As previously reported, there was a higher proportion of risk factors (systolic blood pressure, total cholesterol, total triglyceride, cigarette smoking, hypertension and diabetes mellitus, P<0.001 for each) in our cases than in noncases. The cases were older than noncases (56.2 versus 53.8 years, P<0.0001), and there were more men in cases than noncases (70.8% versus 42.2%, P<0.0001). The proportion of blacks was not significantly different between cases and noncases (26.6% versus 25.1%, P=0.7). There was no statistically significant difference in the genotype frequency between cases versus noncases within and between the two races (Table 1⇑). PlA1 and PlA2 allele frequencies were also not significantly different between cases and noncases (P=0.91) within and between the two races after adjusting for the confounding effects of age, race, and sex; 69.5% of our incident cases had acute coronary syndrome, whereas the remaining 30.5% had silent MI or severe coronary stenosis requiring coronary revascularization. When the latter was excluded from analysis, the difference in PlA1 alleles between cases and noncases remained statistically insignificant.
To exclude possible false-negative results, we determined the minimal detectable difference in A1A1 prevalence between cases and noncases by a 2-sided χ2 test. The minimal detectable difference was 18%, given an α error of 0.05 and a β error of 0.2, based on the case (n=439) and noncase (n=521) size and the observed A1A1 frequency in noncases (74.1%). Thus, we should be able to detect a difference of 18% in A1A1 prevalence between cases and noncases. Our finding of an insignificant difference in A1 and A2 alleles between cases and noncases is not due to false-negative results.
Table 2⇓ shows the characteristics of the cohort reference subjects with respect to the presence or absence of the PlA2 allele. There was no significant difference in any of the variables considered. The weighted, proportional hazards regression analysis showed that PlA2 genotype was not significantly associated with the time to development of CHD after controlling for potentially confounding effects of other risk factors such as age, sex, ethnic background, hypertension, diabetes mellitus, total cholesterol, total triglycerides, HDL-C, fibrinogen, and smoking (RR=1.37; 95% CI=0.89 to 2.11).
In noncases there was no significant difference in age-, race-, and sex-adjusted mean plasma β-TG values between participants with the A1A1 genotype (22.6 ng/mL) and individuals with the A1A2+A2A2 genotypes (18.7 ng/mL, P=0.797) (Figure⇓). Likewise, for CHD cases, the age-, race-, and sex-adjusted mean values of β-TG were similar: 22.1 ng/mL for A1A1 and 21.6 ng/mL for A1A2/A2A2 (P=0.667).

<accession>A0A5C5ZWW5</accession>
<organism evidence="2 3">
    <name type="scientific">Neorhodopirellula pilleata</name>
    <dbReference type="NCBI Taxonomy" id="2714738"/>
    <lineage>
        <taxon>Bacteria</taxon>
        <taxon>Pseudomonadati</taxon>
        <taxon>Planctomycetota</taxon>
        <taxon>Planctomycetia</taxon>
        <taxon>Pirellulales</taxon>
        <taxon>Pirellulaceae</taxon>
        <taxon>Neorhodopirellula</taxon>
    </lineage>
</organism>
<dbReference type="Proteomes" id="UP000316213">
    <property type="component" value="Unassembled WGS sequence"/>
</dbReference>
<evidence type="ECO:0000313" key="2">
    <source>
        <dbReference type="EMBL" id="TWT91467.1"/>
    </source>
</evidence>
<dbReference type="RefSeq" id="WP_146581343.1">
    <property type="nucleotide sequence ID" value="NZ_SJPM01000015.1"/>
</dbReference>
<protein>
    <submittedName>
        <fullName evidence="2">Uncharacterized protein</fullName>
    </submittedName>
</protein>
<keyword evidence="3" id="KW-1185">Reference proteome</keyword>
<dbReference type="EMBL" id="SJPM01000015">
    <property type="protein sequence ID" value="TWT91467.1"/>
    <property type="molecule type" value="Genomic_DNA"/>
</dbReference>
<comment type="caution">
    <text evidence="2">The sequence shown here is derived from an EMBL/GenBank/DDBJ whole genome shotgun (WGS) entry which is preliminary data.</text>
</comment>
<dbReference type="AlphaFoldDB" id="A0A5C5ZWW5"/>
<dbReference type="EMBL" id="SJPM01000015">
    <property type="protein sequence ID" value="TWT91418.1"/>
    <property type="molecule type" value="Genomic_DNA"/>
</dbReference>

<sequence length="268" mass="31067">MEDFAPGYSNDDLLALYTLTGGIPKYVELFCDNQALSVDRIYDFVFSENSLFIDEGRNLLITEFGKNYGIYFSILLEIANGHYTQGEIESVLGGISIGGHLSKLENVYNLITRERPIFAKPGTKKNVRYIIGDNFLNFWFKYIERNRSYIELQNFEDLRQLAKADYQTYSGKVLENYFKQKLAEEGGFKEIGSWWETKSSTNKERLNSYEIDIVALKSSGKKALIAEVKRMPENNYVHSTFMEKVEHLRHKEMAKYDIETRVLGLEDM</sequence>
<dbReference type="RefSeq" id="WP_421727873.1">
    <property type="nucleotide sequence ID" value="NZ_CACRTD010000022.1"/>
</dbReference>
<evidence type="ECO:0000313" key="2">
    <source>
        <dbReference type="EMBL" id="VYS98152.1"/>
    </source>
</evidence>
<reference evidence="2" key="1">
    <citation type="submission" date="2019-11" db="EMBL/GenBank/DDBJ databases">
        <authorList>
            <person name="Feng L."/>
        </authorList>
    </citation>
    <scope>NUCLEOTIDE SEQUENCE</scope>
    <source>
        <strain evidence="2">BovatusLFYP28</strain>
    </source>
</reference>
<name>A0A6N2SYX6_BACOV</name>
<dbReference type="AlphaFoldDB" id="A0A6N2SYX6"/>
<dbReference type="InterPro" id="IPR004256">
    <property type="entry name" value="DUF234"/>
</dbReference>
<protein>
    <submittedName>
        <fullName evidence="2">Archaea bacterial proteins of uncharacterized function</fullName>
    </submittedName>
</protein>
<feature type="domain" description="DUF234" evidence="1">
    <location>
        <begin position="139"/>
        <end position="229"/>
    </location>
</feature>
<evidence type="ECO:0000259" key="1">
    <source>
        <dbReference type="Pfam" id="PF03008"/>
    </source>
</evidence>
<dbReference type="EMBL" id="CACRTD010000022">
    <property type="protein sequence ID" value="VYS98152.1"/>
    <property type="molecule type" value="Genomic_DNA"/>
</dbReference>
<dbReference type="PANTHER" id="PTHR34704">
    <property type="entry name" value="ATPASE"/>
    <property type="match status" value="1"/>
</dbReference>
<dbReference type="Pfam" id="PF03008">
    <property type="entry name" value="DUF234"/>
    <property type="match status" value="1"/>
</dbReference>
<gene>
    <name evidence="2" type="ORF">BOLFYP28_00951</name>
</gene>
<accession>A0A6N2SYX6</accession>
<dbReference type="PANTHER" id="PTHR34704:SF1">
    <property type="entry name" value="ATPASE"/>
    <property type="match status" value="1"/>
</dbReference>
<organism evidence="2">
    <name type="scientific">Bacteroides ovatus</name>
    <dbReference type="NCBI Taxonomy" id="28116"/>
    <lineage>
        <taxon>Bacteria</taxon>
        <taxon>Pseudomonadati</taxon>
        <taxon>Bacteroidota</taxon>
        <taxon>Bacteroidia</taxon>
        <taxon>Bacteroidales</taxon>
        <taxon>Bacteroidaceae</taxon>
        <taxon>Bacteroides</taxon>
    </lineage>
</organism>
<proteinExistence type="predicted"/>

We found no increase in risk of incident CHD in individuals heterozygous or homozygous for the PlA2 allele in our community-based, prospective, case-cohort study. Previous reports have provided contradictory information. A case-control study by Weiss et al7 suggested an association between acute MI and the PlA2 allele. This association was stronger in patients <60 years of age when compared with those >60 years of age. Similar findings were reported in another large nonprospective study involving 405 white patients who underwent angiography for investigation of chest pain or suspected coronary artery disease.11 In another study, acute MI with multiple-vessel atherosclerotic disease was associated significantly with the PlA2 allele, but an association between the extent of coronary artery disease and presence of the PlA2 allele was not observed.20 The prevalence of the PlA2 allele was 50% in men having a MI before the age of 47 years.21 A statistical interaction between the PlA2 allele and cholesterol levels, as they combine to affect MI prevalence, has also been noted.12 In a retrospective study of 178 Spanish men <50 years of age, Batalla et al22 found a positive association of the PlA2 allele with high LDL-cholesterol concentrations, but the frequency of the PlA2 allele in subjects with CHD was not different from that of age- and sex- matched control subjects. All of these studies were nonprospective and not population-based and therefore were potentially subject to bias. Even though the stronger association of the PlA2 with coronary artery disease at a younger age7 argues for a pathogenic role of the PlA2 allele, such an age interaction was not observed in several other studies.11 13 23 24 The present prospective study is based on follow-up of a cohort of 15 792 healthy individuals who were selected from 4 communities in the United States. These individuals had been followed since enrollment in 1987 to 1989. Ascertainment of CHD was based on strict, standardized criteria. The frequency of the PlA1/PlA2 plus PlA2/PlA2 genotypes was not significantly different between cases and noncases, indicating a lack of an association between the PlA2 allele and incident CHD. A vast majority of our cases were <60 years of age. Although the number of cases >60 years was too small for statistical analysis, our results are unlikely to show an age interaction with PlA genotypes.